By Mike Hanauer
We Have So Many Choices
In science, there is a rule of thumb called the 20-80 rule which says that 20 percent of the underlying problems often cause 80 percent of the significant effects. To be successful in the longer term, we must choose carefully.
Because the United States severely aggravates so many of the world’s environmental problems, because of our responsibility to set an example for the world, and because this is my home, I believe we should place a significant emphasis on our domestic impacts. “Think Globally, Act Locally, Set the Example” may be the only strategy that can work in today’s world.
Reducing both our overconsumption and our overpopulation are vital to our ride toward sustainability. Where should we place our emphasis?
How Do We Choose From the Causal Two?
In many environmental and population circles, the traditional thinking dictates that the problem in developing countries is overpopulation, while in the developed world the problem is overconsumption. This oversimplification, that the U.S. has mainly a consumption problem, purveys easy, feel-good answers to many environmentally conscious individuals and organizations. Such feel-good answers are dangerous because they mask the enduring impacts of population growth. Let’s explore further.
In the developed world, per capita consumption levels are all within the same order of magnitude. Yes, in sections of Western Europe and Japan, levels are somewhat lower than ours, but not vastly different. On the other hand, most developing world consumption levels are between 0.5 and 5 percent of ours. This vast difference is not because these people recycle, use little plastic or don’t own an SUV – it is because they have no car, no central heat, no refrigerator, and maybe no house at all!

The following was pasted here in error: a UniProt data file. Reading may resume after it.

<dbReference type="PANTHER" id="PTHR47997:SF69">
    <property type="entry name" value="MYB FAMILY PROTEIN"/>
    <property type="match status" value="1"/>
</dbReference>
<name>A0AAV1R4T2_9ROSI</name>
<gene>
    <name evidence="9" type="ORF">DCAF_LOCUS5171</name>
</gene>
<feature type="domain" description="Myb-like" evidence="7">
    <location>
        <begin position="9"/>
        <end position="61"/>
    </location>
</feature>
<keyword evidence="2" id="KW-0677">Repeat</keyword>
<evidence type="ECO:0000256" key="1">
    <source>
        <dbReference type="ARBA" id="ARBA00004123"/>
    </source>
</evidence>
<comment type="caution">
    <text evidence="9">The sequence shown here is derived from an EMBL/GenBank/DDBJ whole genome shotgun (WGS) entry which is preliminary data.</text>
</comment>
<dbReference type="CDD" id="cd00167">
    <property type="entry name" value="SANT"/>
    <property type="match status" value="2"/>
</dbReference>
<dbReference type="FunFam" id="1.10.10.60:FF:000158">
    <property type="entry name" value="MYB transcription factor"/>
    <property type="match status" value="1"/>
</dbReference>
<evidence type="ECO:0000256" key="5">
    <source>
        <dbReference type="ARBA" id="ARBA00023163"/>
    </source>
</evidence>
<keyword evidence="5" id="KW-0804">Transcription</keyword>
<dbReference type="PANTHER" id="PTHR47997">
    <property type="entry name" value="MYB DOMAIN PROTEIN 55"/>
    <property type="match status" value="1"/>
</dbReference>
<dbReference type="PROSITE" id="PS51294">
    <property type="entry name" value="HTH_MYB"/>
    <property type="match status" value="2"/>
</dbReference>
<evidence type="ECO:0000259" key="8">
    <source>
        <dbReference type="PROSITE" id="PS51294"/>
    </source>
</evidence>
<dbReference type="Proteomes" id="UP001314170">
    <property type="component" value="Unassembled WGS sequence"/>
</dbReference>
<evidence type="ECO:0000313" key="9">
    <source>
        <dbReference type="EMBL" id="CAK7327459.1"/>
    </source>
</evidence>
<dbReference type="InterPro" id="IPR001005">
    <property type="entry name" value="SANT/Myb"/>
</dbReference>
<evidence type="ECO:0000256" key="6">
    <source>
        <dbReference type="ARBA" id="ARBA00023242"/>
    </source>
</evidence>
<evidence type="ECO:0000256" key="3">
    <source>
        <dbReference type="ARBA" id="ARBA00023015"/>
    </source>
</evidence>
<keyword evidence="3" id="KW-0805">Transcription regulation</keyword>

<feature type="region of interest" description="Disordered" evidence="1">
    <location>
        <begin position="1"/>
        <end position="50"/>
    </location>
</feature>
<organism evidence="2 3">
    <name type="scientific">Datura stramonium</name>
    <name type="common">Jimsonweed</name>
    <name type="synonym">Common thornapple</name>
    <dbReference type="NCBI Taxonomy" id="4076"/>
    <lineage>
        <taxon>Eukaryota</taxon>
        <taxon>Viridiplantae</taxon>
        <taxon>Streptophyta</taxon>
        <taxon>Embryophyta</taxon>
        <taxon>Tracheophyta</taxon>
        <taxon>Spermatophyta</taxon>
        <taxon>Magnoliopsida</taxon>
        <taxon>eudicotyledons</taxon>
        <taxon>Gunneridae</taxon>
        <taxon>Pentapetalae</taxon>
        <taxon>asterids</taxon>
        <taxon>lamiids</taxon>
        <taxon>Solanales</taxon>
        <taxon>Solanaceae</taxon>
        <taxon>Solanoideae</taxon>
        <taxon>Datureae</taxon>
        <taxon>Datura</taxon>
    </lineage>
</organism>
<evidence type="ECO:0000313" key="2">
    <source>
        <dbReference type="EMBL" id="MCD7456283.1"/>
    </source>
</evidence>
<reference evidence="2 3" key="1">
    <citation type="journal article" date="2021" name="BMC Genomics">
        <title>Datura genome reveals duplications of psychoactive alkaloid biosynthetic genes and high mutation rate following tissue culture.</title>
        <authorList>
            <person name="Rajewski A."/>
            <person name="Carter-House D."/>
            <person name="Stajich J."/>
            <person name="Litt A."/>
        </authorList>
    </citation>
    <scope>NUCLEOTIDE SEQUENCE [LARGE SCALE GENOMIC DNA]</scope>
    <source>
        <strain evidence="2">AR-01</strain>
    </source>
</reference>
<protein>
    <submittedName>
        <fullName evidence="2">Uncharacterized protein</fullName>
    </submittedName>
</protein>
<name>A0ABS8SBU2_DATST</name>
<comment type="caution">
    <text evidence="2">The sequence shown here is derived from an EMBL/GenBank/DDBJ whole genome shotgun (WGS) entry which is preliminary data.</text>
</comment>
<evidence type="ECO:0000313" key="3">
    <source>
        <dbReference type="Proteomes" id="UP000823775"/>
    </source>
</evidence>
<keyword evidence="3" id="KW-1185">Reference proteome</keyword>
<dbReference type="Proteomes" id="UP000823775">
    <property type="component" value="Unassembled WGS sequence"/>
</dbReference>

It is this lack of the most basic items, items which most of us believe every human should be able to have, which make up most of the consumption difference between the haves and the have-nots. In the developed world, even if every effort were made to cut frills and inefficiency, these basics still have us out-consuming a third world citizen by a factor of five to fifty.
Reasonable levels of consumption are not morally wrong - in fact most of us believe that they are desirable. We need to allow all the world’s citizens a reasonable lifestyle while at the same time heading toward sustainability. This will require more consumption for developing countries, a practical and therefore smaller reduction in consumption for developed countries, and population reduction over time for all. Population levels are critical and are too often overlooked.
Isn’t Technology Our Ace in the Hole?
Frequently, we believe that technology can solve any problem. The truth is that the greatest cause of new problems is techno-fix solutions to old problems. Even our present population growth was brought on by technology which prevented or cured disease and allowed large gains in food productivity (often by increased use of fertilizers and pesticides, and cruel treatment of farm animals). But, the most important fact here is that technology rarely produces lasting solutions, only additional difficult choices and tradeoffs.